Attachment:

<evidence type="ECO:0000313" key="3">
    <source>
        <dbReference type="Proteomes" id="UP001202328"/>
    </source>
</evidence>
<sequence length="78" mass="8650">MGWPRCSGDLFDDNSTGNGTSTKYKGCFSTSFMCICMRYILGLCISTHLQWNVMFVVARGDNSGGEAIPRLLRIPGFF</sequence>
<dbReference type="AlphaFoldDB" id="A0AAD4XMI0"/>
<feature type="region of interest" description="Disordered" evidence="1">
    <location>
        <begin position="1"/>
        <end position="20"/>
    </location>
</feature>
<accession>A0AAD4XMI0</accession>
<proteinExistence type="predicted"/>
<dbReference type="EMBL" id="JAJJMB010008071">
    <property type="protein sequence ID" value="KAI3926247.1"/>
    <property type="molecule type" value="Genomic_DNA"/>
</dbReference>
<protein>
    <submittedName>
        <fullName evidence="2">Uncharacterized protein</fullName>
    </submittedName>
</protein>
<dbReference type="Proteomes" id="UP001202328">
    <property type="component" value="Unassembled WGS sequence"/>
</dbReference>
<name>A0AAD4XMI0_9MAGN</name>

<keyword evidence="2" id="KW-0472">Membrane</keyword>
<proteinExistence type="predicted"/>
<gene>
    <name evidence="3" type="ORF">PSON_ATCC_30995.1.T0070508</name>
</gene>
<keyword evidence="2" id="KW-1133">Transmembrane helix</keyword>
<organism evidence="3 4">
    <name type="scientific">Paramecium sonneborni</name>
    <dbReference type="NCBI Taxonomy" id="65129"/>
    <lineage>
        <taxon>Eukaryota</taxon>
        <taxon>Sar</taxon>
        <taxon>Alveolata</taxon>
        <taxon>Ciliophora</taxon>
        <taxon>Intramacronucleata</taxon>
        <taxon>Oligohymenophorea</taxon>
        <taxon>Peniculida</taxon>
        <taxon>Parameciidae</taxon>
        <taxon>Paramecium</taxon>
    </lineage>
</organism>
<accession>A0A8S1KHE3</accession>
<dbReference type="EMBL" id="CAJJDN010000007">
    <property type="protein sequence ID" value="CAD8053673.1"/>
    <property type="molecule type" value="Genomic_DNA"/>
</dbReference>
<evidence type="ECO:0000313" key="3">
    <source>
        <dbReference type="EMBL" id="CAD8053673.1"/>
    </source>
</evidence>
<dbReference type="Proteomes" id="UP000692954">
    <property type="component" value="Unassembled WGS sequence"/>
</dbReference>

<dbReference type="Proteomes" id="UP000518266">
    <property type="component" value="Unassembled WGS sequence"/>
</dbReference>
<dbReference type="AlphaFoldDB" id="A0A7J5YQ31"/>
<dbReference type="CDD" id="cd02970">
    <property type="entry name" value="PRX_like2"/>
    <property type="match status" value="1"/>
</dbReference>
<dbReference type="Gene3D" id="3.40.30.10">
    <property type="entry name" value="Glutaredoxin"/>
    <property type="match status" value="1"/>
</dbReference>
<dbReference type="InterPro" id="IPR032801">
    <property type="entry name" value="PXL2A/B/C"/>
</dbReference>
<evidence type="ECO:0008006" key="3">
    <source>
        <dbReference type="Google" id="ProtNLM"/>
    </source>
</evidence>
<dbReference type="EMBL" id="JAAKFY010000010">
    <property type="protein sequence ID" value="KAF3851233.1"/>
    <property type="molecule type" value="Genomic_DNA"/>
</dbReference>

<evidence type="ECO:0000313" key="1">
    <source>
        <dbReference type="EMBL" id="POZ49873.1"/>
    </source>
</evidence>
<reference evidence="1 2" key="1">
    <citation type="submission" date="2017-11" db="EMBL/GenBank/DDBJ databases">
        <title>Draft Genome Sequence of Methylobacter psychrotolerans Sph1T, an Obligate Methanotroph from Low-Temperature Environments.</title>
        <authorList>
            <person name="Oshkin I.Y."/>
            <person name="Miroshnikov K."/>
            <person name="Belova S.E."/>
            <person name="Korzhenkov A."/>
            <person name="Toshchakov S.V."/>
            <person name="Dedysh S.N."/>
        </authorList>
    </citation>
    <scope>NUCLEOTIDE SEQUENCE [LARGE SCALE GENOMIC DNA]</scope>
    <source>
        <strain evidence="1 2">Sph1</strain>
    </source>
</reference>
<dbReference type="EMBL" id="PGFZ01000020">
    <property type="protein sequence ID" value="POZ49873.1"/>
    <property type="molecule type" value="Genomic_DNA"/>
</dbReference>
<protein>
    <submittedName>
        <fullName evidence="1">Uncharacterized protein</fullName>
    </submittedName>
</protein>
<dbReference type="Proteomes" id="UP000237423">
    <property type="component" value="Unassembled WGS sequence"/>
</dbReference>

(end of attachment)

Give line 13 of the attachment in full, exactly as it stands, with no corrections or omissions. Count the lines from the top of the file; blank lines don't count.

</feature>